Newsletter 174 - Learners with Fetal Alcohol Syndrome (FAS)
“Developmental disabilities and behavioral problems among school children in the Western Cape of South Africa” by Ellen Giarelli, Darren L. Clarke, Christopher Catching , Sarah J. Ratcliffe
Fetal alcohol syndrome and DD and BP
Developmental disabilities (DD) and behavior problems (BP)
It is well known that alcohol use and alcoholism are ongoing problems in wine producing communities in SA (Centers for Disease Control and Prevention, 2003; Mager, 2004). Almost 50% of pregnant mothers in the Western Cape Province (WCP) drink alcohol and come from families with a history of generations of alcohol abuse (South African National Department of Health, 2001). Various measures of maternal drinking are significantly correlated with negative outcomes in children (Mager, 2004). FAS causes DD and BP including fine and gross motor problems, hyperactivity, intellectual disabilities, verbal and learning problems, language disorders, emotional difficulties, and impairment of information processing (Adnans et al., 2001; Rosenthal, Christianson, & Cordera, 2005). In fact, DD and BP are indicators of FAS. The WCP is a high prevalence area for FAS with rates of 40.5–46.4 per 1000 (May et al., 2000) and 65.2–74.2 per 1000 (Viljoen et al., 2005) compared to 0.97 per 1000 in the developed world. In 2007, rates of FAS were confirmed and documented in the community targeted by our study (May et al., 2007).
For the entire sample of children, 42% screened positive for 1 or more possible DD. Twenty-one percent had two or more DDs. DDs are; appearance of mentally backward or dull 29.3%, cannot make self-understood in words, none recognizable 13.8%, does not seem to understand what you are saying 12.6%, speech is different than normal 8.6%), and difficulty hearing14, 8%). The highest prevalence was 29.3%.
These items may correspond with communication disorders or be a manifestation of a problem with cognition. There was no significant difference in the number of DDs by sex. There was a significant difference in the number of DDs by grade such that grade 1 had more reported DDs than grade R.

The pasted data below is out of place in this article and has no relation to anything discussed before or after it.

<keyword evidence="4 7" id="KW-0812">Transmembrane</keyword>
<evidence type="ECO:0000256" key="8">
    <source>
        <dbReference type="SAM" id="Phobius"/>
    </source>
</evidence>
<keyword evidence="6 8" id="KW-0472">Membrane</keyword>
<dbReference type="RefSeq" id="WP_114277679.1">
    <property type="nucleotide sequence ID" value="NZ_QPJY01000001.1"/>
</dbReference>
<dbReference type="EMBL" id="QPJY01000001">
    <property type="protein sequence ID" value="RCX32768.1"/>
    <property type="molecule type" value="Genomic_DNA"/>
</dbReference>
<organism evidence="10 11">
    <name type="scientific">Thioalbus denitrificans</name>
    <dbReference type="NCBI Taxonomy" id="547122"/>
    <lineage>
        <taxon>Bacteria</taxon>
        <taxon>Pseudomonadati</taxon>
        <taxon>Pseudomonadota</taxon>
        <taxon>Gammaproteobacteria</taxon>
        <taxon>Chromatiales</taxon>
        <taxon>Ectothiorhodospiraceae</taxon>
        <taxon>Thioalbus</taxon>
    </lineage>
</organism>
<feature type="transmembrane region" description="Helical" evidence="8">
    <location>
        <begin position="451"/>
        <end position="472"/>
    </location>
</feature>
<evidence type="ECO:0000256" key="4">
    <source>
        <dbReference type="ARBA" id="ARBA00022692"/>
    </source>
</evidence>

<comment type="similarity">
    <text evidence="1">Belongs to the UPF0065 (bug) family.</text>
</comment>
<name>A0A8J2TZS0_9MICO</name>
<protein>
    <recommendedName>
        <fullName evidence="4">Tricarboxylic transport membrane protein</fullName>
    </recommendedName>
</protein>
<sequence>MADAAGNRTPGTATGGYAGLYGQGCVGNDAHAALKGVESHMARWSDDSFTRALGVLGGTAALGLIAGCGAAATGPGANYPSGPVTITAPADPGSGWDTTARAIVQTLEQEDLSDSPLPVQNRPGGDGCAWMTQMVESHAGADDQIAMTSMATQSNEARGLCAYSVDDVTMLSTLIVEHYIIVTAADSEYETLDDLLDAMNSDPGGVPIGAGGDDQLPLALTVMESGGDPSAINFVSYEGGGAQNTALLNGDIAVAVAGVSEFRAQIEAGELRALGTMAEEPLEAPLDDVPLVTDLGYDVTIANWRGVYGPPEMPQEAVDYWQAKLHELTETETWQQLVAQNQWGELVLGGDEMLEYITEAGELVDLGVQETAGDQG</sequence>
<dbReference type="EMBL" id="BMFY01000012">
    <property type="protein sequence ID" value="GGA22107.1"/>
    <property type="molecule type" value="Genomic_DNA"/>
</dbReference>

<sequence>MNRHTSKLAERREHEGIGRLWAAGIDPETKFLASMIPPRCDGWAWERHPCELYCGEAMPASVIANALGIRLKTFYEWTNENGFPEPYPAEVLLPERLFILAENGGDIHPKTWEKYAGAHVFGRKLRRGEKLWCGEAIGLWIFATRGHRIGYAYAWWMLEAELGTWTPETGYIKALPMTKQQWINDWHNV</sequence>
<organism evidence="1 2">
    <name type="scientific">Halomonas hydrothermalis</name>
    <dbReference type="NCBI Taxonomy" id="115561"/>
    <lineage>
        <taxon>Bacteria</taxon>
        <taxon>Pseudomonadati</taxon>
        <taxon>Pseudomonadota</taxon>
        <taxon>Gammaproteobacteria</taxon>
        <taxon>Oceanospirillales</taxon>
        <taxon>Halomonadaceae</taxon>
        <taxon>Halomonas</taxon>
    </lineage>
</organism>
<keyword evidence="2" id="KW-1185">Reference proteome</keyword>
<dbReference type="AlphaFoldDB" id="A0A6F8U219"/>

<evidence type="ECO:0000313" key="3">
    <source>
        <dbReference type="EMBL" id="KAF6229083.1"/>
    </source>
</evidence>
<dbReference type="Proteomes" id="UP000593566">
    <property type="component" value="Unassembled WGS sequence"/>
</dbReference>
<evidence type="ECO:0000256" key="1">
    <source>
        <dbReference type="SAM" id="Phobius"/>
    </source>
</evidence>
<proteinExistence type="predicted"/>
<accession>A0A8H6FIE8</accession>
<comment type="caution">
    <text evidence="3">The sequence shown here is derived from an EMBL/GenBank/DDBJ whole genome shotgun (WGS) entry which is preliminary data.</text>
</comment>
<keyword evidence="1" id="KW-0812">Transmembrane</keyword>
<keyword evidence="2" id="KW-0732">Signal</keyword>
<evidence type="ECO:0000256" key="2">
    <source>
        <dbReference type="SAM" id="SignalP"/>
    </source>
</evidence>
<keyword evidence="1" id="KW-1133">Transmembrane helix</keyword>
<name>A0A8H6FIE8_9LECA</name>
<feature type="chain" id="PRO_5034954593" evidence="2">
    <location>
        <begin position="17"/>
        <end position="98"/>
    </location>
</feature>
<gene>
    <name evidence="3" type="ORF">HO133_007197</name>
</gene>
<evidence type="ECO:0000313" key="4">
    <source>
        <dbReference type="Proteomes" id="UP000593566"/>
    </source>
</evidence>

The five most frequently recorded problem behaviors that were observed ‘‘sometimes’’ or ‘‘all the time’’ were kicks and/or hits others 49%, laughs or giggles for no obvious reason 49%, becomes overexcited 45%), wanders aimlessly 43%, and preoccupied with only one or two particular interests 40%.
The teachers reported more behavioral problems among children in grade R. This is intuitively reasonable because the young child may experience higher anxiety upon entry into formal schooling; being grouped with a large number of peers; and having increased expectations placed upon him or her to perform and adapt to the rules of the classroom. The presence of DDs and/or BPs has implications for health, rehabilitation, welfare, and educational services, but especially in rural areas where services may be curtailed or non-existent and children may have been orphaned or have lost a parent to AIDS (Giarelli & Jacobs, 2001). The World Health
Organization (WHO, 1997) estimated that one in 10 children in developing countries has special needs in education. Our study illustrates the possibility the figure may be higher.
There are pragmatic reasons to increase attention to these children, including a systematic screening of children upon entry into formal schooling. The school may be the only source of attention and health care. Unmanaged behavioral problems disrupt the classroom experiences for all learners. Deficiencies may become more prominent as performance demands increase with age and grade, and early formal identification of those who screen positive may mitigate future learning and functional problems. A child who is slow to develop and who needs extra emotional and educational attention and care is more difficult to support in a poor and disadvantaged community (Dawson, Hollins, Mukongolwa, & Witchalls, 2003).
The worthy aim of providing services for children with DD and BP requires provision and organization of appropriate and adequate support services schools, families, and communities; along with protective and enabling legislation. It also requires support services for parents, including engaging them in some aspects of school reform.